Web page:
She moved quickly to steady her feet on the floor. She was careful to use these faltering steps to her advantage and increase the distance between them while she nervously kept an eye on his doubled over profile.

I have no better excuse other than to say - the action is fluid even though the positioning of the characters has changed - so I did want to get the shift in the physical changes in the scene without disrupting the forward motion of the action. Crap. I do these things without thinking about them - is this wrong? I mean do you always edit these out? It’s not like I can’t do so myself, but in the few - (there were only two beginning ppps in five chapter of my current WIP) so it isn’t like I dump them in with flagrant abandon or anything – it’s just that sometimes it seems to work with the rhythm.

Signed Murphy, who can’t seem to stay off the hot seat!;)

Riley Murphy said...

Or, I could have Jami rewrite it for me like this:

She moved quickly to steady her feet on the floor and nervously kept an eye on his doubled over profile, making sure that those faltering steps put distance between them.

Thanks Jami!

Jami Gold said...


I agree with you. Your rewrite would have much less "flow" than the original.

I posted my example up above, which is the first one I haven't been able to get rid of. No, I take that back. I know how it could be rewritten, but it sounded like it would change the message of the sentence to me. Maybe that's when they're okay? :)

Jami G.
...Oh, and here's an insulated cushion for that hot seat. :)

Edittorrent said...

Well, a friend of mine used to talk about "Dolly Parton sentences"-- top-heavy. :) That's when the introductory elements are a lot "heavier" or longer than the main clause. I think there's a purpose for that, a "feel" for that-- comic effect, for one (the anticlimax of the main clause can be humorous), and also maybe to convey a peltering, frantic action.

But you are burying the main clause, and how important the main clause is in that context, I don't know. But by the time we get to the main clause (which is usually the most important action), we've gotten tangled up. Here's how I'd edit, and keep in mind I don't have the context, and also that I go with a trailing adjective phrase (careful), but for some reason, I felt like all the action in one sentence, and the conclusion in another for emphasis maybe:

She moved quickly to steady her feet on the floor, careful to use these faltering steps to her advantage and increase the distance between them. All the while, she nervously kept an eye on his doubled(hyphen here, btw-- compound adjective before a noun)over profile.

I was going with a simple "She" opening in the last sentence, but I think you're right that "while" is important as there IS simultaneity. It's just the sentence gets too complicated (for me) when you have three major elements/actions in one. So the physical action in one, and the perceptive (noticing) action in the last. A sentence by itself will mean, of course, that THAT is the essential thing in the paragraph. Don't know if it is.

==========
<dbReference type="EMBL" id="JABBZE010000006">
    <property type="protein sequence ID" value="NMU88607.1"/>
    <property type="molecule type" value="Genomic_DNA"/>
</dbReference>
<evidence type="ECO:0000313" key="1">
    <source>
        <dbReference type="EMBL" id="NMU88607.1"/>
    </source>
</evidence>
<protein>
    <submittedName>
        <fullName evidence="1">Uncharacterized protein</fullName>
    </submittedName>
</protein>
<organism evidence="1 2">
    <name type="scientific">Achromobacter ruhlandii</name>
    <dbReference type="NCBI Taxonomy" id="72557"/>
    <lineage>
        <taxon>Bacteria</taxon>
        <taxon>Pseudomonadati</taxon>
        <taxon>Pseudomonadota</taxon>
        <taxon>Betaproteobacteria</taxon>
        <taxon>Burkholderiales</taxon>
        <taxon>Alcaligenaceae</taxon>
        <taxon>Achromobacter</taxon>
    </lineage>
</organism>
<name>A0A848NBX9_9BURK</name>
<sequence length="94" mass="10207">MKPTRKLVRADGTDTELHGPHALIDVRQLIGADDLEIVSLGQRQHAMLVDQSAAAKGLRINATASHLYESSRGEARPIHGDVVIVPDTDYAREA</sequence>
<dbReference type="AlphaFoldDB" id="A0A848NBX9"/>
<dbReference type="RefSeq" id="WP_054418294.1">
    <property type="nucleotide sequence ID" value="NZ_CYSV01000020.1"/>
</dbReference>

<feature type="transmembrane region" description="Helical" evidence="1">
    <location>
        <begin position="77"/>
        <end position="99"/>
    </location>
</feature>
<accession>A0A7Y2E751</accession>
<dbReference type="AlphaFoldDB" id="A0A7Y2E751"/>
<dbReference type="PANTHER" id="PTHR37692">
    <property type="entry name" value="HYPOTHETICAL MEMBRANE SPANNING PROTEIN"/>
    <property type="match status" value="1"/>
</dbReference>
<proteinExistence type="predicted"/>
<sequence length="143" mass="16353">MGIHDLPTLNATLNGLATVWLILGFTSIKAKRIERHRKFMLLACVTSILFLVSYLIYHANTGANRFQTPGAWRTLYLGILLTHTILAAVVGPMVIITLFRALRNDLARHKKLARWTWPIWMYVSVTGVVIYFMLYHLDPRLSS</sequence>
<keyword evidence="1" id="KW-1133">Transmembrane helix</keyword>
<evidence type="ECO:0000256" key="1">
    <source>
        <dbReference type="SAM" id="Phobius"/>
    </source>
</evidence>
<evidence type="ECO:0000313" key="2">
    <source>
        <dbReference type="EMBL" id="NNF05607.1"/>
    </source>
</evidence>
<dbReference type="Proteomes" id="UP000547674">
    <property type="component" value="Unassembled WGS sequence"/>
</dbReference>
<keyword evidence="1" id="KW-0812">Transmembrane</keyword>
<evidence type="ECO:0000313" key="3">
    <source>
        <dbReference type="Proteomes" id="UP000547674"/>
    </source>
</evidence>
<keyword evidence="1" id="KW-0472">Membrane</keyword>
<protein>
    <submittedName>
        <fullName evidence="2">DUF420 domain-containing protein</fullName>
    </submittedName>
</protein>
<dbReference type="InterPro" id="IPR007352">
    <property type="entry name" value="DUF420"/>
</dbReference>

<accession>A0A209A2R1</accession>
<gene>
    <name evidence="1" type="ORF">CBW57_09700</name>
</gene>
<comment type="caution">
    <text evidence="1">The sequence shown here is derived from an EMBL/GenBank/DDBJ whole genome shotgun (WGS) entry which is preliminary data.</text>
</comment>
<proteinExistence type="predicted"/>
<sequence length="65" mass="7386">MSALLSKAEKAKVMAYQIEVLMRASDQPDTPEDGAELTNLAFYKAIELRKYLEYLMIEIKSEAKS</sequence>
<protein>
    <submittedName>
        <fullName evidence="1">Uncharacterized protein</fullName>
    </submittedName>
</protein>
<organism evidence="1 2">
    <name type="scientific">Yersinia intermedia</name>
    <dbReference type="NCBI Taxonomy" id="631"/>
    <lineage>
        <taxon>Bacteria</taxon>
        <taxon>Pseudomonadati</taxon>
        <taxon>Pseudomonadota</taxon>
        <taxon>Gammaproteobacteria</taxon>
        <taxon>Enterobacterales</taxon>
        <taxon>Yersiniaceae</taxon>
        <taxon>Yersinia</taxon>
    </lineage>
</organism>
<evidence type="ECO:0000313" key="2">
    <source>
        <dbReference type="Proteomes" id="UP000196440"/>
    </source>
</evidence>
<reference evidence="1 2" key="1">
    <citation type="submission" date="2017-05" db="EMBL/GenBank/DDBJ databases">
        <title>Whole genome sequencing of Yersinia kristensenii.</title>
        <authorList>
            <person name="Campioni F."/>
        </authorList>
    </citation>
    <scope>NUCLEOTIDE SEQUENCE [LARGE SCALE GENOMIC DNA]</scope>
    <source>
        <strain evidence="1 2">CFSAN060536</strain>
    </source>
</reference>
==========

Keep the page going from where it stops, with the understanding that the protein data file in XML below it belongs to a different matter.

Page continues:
With long sentences, I try to read aloud, and if I can't get all the words out in one breath, I try to trim or break. The reader kind of instinctively might feel a sentence is too long if she senses she couldn't say it in one breath. (Faulkner would disagree, of course. :)


Joan Mora said...

Thanks Alicia,

You got me--I do obsess over each word.

Here's a before and after. The first one trips over itself. I didn't change the ending because the grandmother's spirit is the element I'd like to highlight. (If you didn't mean for me to copy a sentence here--apologies!)

Crossing the threshold, a powerful force struck Julianne, as though she were entering a different time, one in which her grandmother’s indelible spirit lived on.

Julianne maneuvered the threshold as though she entered a different time period, one in which her grandmother’s indelible spirit lived on.

Deb Salisbury, Magic Seeker and Mantua-Maker said...

I'd like to kick the creative writing teacher who told me that PPPs were a good way to vary the beginning of a sentence. But that was 30 years ago, so he's safely out of range. ;-)

Jami Gold said...


Yes! I'd actually learned that "trick" in a class as well. :) Granted, it was a high-school level class, but still... Between this and teachers telling you to use more adverbs and adjectives (and the lack of real grammar instruction in most schools), I really wonder about how writing is taught pre-college level.

Jami G.

Riley Murphy said...

Alicia, you've got a gift. I looked at the structure of that sentence (I like the Dolly Parton analogy, btw - really brings the point home doesn't it?) and thought to break it into two separate sentences. It never occurred to me to group the progression of the actions together. That's something I will hang on to while I go through my revisions - THANKS!